Spring Housing Scoreboard: While homesellers in Chicago are taking steep price cuts, Bay Area homes are selling quickly at near asking price.
With the arrival of the spring/early summer homebuying season, homes prices nationwide have showed signs of strengthening. The FNC Residential Price Index® (FNC RPI™) – the industry’s first hedonic price index built on a comprehensive database that blends public records with real-time appraisals of property characteristics and neighborhood attributes – shows modest gains in March and April, each at a seasonally unadjusted rate of 0.6%. Moreover, preliminary estimate of the latest RPI reveals that the index is up again in May, further evidence that the housing market is gaining traction amid rising demand and tight inventory.
The seasonal uptick has also been picked up by other leading market indicators. Since February, the average listing price discount – the percentage difference between the final sale price and owner’s asking price – has dropped rapidly, down from 10.3% in February to 7.1% in May. The chart below shows the discounts measured against owner’s initial listing price as well the listing price in effect just before the sales. Using the listing price just before the sale, the average discount in May is 2.6%, down from 3.8% in February.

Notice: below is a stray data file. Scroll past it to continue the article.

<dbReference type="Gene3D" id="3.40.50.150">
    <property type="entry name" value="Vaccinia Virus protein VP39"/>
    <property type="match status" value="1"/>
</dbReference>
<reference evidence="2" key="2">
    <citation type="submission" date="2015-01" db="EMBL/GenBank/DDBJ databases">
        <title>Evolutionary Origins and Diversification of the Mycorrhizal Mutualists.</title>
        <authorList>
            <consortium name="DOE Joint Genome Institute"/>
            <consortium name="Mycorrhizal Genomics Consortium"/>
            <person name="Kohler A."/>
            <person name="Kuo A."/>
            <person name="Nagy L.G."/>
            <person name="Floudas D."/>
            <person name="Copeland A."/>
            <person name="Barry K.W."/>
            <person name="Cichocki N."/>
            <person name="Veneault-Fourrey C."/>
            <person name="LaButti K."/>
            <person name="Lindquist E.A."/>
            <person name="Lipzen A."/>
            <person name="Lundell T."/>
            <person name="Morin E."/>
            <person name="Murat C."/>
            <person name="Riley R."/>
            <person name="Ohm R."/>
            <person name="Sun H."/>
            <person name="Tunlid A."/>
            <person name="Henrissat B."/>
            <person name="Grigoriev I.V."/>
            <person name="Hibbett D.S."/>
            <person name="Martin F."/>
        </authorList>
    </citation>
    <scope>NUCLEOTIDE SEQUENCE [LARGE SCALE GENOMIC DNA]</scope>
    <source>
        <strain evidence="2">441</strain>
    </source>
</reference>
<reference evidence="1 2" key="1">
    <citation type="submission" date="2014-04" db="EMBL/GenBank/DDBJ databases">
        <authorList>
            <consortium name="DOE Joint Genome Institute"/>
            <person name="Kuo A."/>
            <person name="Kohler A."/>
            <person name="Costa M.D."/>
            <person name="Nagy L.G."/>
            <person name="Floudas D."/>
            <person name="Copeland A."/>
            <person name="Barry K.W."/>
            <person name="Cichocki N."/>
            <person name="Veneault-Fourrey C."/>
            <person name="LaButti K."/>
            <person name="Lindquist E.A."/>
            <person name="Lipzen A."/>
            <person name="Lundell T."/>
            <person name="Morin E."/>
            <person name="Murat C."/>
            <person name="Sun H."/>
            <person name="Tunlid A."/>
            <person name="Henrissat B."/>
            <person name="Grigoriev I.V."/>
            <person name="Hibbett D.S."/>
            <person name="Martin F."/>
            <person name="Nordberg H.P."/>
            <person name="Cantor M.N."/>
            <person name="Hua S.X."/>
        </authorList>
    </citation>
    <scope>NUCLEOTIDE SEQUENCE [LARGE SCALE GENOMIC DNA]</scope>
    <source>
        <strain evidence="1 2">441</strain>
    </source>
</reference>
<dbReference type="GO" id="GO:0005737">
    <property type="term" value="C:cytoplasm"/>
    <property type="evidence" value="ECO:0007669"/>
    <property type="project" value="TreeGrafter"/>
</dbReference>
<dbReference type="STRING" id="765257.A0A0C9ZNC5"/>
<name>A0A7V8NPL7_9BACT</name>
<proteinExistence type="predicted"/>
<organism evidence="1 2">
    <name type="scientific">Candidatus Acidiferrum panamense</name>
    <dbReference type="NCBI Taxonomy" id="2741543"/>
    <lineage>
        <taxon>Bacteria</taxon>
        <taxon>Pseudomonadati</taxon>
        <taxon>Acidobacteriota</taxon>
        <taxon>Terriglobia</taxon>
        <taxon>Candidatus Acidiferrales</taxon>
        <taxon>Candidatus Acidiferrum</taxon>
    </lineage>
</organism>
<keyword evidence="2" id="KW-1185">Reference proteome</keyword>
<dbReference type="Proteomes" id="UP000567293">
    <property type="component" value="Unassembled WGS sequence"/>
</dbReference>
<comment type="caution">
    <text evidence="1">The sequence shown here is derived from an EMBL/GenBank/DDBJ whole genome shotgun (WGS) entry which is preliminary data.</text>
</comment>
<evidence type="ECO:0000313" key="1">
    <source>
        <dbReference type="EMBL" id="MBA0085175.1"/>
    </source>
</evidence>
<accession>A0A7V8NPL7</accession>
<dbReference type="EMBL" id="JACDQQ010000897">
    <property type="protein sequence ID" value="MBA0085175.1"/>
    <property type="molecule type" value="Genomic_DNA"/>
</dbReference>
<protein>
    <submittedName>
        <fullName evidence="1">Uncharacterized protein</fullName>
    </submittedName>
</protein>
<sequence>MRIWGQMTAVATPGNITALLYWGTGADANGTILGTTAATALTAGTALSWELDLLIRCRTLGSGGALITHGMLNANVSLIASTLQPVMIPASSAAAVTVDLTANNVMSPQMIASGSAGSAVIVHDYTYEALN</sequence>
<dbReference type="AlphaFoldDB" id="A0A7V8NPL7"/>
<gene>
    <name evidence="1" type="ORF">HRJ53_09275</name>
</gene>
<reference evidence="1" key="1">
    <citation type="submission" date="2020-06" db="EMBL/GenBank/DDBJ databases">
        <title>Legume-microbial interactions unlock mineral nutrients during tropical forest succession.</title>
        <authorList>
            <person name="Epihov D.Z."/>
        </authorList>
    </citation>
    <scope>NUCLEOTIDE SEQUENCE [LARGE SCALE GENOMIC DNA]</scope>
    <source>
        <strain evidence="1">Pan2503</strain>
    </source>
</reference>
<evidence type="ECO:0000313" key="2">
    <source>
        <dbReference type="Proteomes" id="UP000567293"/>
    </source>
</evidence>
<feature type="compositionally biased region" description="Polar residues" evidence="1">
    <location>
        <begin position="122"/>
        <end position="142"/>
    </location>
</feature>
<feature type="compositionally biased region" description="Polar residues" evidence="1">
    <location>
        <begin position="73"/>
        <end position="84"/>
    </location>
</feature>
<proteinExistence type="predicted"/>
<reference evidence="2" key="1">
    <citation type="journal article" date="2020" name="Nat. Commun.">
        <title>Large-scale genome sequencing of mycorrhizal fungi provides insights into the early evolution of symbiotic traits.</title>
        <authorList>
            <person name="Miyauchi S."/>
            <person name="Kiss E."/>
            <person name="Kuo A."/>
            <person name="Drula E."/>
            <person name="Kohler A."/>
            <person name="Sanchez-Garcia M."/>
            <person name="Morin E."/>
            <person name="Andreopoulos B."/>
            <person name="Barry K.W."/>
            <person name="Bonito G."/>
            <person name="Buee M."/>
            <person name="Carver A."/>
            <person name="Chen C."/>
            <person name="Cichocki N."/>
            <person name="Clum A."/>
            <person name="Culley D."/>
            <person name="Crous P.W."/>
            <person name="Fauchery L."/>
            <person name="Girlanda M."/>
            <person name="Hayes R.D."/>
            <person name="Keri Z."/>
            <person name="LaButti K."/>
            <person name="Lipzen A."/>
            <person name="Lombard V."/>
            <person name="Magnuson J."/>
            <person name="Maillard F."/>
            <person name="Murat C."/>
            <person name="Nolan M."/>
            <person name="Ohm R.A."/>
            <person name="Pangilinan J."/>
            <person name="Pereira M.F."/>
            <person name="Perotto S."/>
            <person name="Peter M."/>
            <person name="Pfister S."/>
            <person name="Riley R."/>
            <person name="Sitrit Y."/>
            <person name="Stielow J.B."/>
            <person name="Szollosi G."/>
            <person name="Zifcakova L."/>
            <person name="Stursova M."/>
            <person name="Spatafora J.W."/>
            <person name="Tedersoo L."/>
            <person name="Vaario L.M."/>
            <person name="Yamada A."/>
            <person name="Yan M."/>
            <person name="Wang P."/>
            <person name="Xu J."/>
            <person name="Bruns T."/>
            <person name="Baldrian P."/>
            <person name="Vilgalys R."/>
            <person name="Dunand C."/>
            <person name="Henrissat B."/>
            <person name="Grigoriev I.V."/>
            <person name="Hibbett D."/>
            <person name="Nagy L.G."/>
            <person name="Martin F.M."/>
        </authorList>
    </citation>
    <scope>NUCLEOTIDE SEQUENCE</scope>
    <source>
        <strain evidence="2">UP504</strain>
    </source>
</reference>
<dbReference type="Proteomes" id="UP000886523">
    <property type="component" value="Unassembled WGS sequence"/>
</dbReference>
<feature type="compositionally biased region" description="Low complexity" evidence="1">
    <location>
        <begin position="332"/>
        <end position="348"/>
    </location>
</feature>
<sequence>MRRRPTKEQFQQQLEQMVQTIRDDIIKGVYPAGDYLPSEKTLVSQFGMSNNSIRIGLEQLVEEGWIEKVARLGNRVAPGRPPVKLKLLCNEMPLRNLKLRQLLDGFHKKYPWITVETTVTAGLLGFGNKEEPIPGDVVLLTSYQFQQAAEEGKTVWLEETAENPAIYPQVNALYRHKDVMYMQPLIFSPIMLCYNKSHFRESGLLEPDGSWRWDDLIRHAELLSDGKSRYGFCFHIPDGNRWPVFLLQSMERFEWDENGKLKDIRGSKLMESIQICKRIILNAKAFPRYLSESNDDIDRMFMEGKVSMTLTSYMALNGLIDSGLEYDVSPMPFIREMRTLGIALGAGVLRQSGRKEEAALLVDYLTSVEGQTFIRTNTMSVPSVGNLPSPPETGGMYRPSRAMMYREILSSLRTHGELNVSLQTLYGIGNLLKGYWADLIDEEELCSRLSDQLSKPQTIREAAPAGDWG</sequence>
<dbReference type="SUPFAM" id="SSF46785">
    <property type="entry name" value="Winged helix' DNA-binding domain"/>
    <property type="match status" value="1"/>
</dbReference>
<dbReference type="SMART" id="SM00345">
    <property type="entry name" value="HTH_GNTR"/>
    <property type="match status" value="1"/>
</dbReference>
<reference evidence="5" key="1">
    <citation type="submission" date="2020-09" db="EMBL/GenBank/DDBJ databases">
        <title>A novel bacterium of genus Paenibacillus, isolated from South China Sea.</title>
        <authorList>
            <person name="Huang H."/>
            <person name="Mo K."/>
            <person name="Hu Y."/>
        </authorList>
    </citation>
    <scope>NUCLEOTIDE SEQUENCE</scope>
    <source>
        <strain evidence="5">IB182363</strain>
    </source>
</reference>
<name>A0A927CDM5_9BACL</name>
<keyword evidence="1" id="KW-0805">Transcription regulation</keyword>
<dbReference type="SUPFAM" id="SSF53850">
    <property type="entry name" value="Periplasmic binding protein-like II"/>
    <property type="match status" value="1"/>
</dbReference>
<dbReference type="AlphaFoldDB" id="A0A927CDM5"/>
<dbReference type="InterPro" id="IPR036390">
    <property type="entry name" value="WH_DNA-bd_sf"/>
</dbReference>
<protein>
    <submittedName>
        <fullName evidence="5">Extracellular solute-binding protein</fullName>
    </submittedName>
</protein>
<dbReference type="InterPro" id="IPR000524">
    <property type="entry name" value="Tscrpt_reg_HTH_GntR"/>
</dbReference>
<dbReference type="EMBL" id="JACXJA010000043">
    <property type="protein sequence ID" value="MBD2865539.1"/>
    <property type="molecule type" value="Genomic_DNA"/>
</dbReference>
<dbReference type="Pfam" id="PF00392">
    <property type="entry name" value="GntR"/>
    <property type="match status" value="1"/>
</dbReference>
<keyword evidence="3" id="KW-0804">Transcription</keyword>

Source: FNC National Collateral Database
Across individual markets, there are wide variations in owner’s listing price discount. Median price discount for the nation’s top 30 MSAs are charted below based on the latest completed sales of single-family homes and condominiums. Also charted below is median time-on-market (in days) observed on the sales.
San Francisco shows the smallest price discount in May: the median home is sold at exactly the final listing price, or merely 1.5% lower than its initial listing price. In Sacramento and Las Vegas, median homes are also sold at their listing price, or the equivalent of 3.4% and 5.0% discounts from their initial listing prices. Homesellers in Chicago, on the other hand, are seen taking the largest price cuts: 16.3% discount from initial listing price or 5.1% from final listing price, both of which are more than twice the size of the national average.
Meanwhile, for-sale homes in the San Francisco area spend the least time on the market despite the small price discounts that sellers are willing to offer. In May, median time-on-market among the homes sold during the month is about 3 months (100 days), compared to 9 ½ months (286 days) in Chicago. Relatively quick turnovers are also observed in Denver (101 days), Washington, D.C. (110 days), and Phoenix markets (117 days). Two other Midwestern cities, Cleveland and Kansas City, trail Chicago only slightly in the measure: 230 days and 252 days, respectively.
Normally, one would expect a large price discount to attract more potential buyer interest and thus likely to expedite sales. However, a significant positive correlation (0.78) between time-on-market and listing price discount is observed instead. One possible explanation is that when homeowners set price expectations that lag behind the market and are slow to match the prices to market, it will take more time as well as larger price adjustments to make a sale.
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